By Frank Long, MS, Editorial Director
David Rush would give any physical therapist a headache. To be fair, Rush would probably give himself a headache and soon after have to visit a physical therapist. That kind of stuff happens when you balance chainsaws and bicycles on your chin; just two of the feats Rush has performed in pursuit of global acclaim as a world record holder.
Rush is a bit of a daredevil. He holds nearly 150 Guinness World Records, including the 11 he has racked up during COVID-19 isolation. Among those 11 was one for which Rush took 43 direct hits to his face from household sponges. Testament to life on the edge.
Quarantine and creativity
Rush lives in Boise, Idaho, where he works as senior product manager at Cradlepoint Inc in addition to his side hustle as a keynote speaker for his business, DavidRush4STEM.com. Rush’s professional life seems vanilla enough, but his pursuit of unconventional records lies well off the beaten path. This was perhaps compounded by a surplus of free time Rush had on his hands due to the COVID-19 quarantine. Rush decided to use those idle hours to extract a few more world records. Among them were:
- Greatest number of ping pong ball catches in shaving cream.
- Greatest number of tennis balls caught in a basket (held on his head).
- Greatest number of beach ball passes completed in 30 seconds.
The most notable of Rush’s quarantine-time records may have been set April 29. On that sunny day Rush stood in the middle of a suburban Boise street while his assistant pelted his face with water-soaked sponges. During the entire 30 seconds of that assault, Rush maintained a moderate crouch with his hands held behind his back and a laser focus in his eyes. As the sponges careened toward Rush’s face, his body bobbed and weaved in a way that recalls both Mike Tyson and a sea lion. In the end, he put another mark in the win column. See it in this video.
A false start
It is unsurprising to learn that Rush has suffered his share of injuries related to his unconventional if not record-setting activities. The first injury landed hard on him in 2015 just days before what would have been his Guinness debut; performing the fastest half-mile run while juggling.
“I trained for [that record} about two years,” Rush tells Therapy Daily. “I ran over 2,000 miles while juggling; short runs, long runs, wind sprints, time trials…at the end of the training I went on one last training run and hurt my knee.”
The injury sidelined him for nearly 2 years, during which time he spent nearly 18 months in physical therapy working on stretching, rolling out his tissues, using ASTYM, and underdoing Graston massage. It was arduous but effective. Once he completed therapy Rush went on to set several Guinness World Record titles that leveraged his running skills; enabled by a successfully rehabbed knee.
Margin of safety
As a man who thrives on the pursuit of new world records, Rush has little time to spend on the sidelines, so he places a priority on keeping his musculoskeletal system healthy.
“One of the ways I’ve learned to be injury free over the last 5 years is to train for each record I’m going after,” Rush explains. Task-specific training in particular is crucial for Rush because of the peculiar physiological demands he must meet, such as balancing a 27-pound bicycle on his chin. That feat, Rush explains, was performed as part of his bid to shatter the world record for—you guessed it—longest time balancing a bicycle on the chin.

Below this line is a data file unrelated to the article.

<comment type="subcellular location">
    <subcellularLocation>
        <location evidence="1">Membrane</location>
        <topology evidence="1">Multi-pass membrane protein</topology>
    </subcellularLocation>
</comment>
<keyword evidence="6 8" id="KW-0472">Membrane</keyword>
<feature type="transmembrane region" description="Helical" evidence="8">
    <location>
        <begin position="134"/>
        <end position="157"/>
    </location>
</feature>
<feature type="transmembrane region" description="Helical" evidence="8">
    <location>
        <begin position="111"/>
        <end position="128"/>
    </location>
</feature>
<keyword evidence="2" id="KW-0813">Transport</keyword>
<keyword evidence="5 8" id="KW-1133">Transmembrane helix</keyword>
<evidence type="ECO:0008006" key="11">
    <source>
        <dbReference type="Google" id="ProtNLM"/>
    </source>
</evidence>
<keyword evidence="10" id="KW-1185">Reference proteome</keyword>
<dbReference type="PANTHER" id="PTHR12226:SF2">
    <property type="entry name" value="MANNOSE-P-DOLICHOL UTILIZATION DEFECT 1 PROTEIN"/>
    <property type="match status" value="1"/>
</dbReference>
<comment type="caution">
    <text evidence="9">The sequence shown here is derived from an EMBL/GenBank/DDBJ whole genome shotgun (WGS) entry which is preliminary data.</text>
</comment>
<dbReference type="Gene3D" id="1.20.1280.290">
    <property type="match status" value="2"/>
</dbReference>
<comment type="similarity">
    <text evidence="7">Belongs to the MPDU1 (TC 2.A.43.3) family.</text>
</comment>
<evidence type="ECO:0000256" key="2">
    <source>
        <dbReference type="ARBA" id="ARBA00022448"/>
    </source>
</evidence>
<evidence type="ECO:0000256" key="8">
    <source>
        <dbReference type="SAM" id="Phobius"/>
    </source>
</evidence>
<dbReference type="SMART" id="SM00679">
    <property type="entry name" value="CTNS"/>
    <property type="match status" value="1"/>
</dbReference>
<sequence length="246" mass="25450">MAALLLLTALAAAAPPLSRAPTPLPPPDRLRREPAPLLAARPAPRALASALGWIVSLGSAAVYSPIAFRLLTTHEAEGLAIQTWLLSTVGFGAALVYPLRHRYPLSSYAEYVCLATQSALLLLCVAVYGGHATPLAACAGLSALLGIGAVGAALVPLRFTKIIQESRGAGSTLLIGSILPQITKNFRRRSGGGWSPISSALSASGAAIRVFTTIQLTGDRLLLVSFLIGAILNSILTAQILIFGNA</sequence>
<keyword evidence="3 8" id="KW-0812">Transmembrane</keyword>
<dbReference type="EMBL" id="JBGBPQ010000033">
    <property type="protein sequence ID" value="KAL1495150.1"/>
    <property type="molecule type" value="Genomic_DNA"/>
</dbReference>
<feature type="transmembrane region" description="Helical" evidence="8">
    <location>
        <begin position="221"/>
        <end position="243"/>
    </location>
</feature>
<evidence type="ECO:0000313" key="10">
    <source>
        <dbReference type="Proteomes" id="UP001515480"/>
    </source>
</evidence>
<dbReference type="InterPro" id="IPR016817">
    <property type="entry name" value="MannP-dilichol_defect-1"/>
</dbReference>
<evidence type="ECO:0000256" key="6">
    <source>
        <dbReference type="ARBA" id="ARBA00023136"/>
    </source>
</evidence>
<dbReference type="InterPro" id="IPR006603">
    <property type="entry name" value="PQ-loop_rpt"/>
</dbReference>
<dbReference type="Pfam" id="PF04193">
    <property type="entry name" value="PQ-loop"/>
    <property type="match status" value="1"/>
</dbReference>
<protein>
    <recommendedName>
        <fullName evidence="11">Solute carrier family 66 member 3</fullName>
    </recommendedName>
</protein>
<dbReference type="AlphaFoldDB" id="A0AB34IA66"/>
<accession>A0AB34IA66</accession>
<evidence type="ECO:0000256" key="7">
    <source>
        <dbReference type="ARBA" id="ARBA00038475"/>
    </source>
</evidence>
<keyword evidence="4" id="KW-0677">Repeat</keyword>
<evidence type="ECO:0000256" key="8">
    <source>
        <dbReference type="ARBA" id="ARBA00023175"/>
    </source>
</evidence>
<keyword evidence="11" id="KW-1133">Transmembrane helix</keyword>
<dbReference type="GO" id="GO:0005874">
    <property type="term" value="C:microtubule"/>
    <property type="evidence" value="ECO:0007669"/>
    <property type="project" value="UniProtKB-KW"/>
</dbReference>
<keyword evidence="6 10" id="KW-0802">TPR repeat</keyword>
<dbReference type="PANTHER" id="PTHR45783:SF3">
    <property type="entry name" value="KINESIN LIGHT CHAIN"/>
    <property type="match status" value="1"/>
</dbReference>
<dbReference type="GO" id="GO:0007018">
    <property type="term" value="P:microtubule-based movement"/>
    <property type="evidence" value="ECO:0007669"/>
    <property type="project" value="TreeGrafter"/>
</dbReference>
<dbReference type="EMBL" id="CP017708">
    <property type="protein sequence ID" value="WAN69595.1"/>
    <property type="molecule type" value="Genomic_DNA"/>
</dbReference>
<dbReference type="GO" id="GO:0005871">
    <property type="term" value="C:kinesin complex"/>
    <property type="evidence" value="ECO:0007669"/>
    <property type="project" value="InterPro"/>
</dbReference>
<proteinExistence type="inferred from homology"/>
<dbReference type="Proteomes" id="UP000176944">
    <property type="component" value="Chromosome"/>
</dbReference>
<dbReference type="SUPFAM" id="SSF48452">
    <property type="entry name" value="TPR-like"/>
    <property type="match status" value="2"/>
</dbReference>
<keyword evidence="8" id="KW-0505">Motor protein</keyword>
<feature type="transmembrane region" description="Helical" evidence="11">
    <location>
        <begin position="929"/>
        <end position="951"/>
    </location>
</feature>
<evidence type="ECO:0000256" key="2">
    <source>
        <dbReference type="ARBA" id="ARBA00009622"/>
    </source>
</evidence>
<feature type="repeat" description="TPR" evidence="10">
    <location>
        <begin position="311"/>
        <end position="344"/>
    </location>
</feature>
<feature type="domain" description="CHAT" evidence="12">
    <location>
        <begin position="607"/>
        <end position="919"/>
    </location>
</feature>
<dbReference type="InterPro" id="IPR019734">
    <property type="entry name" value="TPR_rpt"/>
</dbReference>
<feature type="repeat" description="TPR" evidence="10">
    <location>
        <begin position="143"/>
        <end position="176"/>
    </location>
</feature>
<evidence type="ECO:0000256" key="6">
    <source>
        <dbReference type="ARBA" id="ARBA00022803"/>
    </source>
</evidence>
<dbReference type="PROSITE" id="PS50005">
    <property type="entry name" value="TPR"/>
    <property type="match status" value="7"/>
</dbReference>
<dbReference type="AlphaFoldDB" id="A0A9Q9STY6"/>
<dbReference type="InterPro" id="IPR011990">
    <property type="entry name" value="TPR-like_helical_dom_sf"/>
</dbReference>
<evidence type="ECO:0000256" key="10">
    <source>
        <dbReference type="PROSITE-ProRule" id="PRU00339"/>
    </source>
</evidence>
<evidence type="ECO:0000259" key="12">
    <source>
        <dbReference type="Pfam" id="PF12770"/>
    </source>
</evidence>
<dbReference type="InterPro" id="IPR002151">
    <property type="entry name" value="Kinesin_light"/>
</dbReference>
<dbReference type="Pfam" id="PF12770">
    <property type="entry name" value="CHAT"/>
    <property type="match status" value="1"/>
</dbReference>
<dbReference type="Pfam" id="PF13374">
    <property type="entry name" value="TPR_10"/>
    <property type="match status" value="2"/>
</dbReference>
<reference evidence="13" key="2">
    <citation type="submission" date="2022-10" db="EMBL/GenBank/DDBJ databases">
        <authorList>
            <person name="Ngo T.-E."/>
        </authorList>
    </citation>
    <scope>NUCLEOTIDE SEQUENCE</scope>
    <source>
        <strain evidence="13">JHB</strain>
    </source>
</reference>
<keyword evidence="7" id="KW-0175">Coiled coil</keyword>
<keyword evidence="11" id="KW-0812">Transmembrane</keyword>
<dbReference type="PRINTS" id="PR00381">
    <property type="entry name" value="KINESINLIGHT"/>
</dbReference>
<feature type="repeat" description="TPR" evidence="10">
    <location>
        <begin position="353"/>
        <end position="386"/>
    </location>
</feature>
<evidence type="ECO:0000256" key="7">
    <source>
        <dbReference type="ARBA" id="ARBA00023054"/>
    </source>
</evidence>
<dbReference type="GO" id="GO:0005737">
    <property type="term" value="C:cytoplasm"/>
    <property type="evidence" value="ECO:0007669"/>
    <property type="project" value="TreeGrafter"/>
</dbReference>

Dangerous as it sounds, Rush explains that safely balancing bicycles, chainsaws, and ladders on his chin is mostly about diligence and patience. And the greatest risk may not be what you think.
“The one [injury] that’ll really get you is the lower back,” Rush says. “Because your lower back doesn’t hurt while you’re balancing the bicycle on your chin—it hurts the next day.”
Growth Mindset: an indispensable training tool
Rush, who is the picture of fitness and energy, says the tools he uses most to train for his Guinness World Record efforts are stretching bands and free weights to build strength and endurance.
Perhaps the most important tool he uses, however, is the “growth mindset” that is the foundation of his keynote speaking engagements.
“After I took to heart the growth mindset idea that I could become better at anything, it’s just a matter of looking at the book, watching videos, going on Guinness’s website, and approaching it with, ‘I can break any one of these records,’” Rush says.
“And, when I fall flat on my face and fail, I’m not going to let that stop me. I’m going to keep pushing through that and see if I can’t break this record anyway,” he adds.
That mindset may not only make Rush a Guinness World Record holder; it also makes him the perfect therapy patient.
See the video! Watch Frank Long, Editorial Director, interview David Rush as he demonstrates one of his record-setting feats. Rush also shares more tips for avoiding injury, recounts some of his most challenging moments, previews his next world record attempt, and explains the Power of the Growth Mindset. Click here.
You can also see fun images of David with the chainsaw and other thought-provoking implements on his website DavidRush4STEM.com.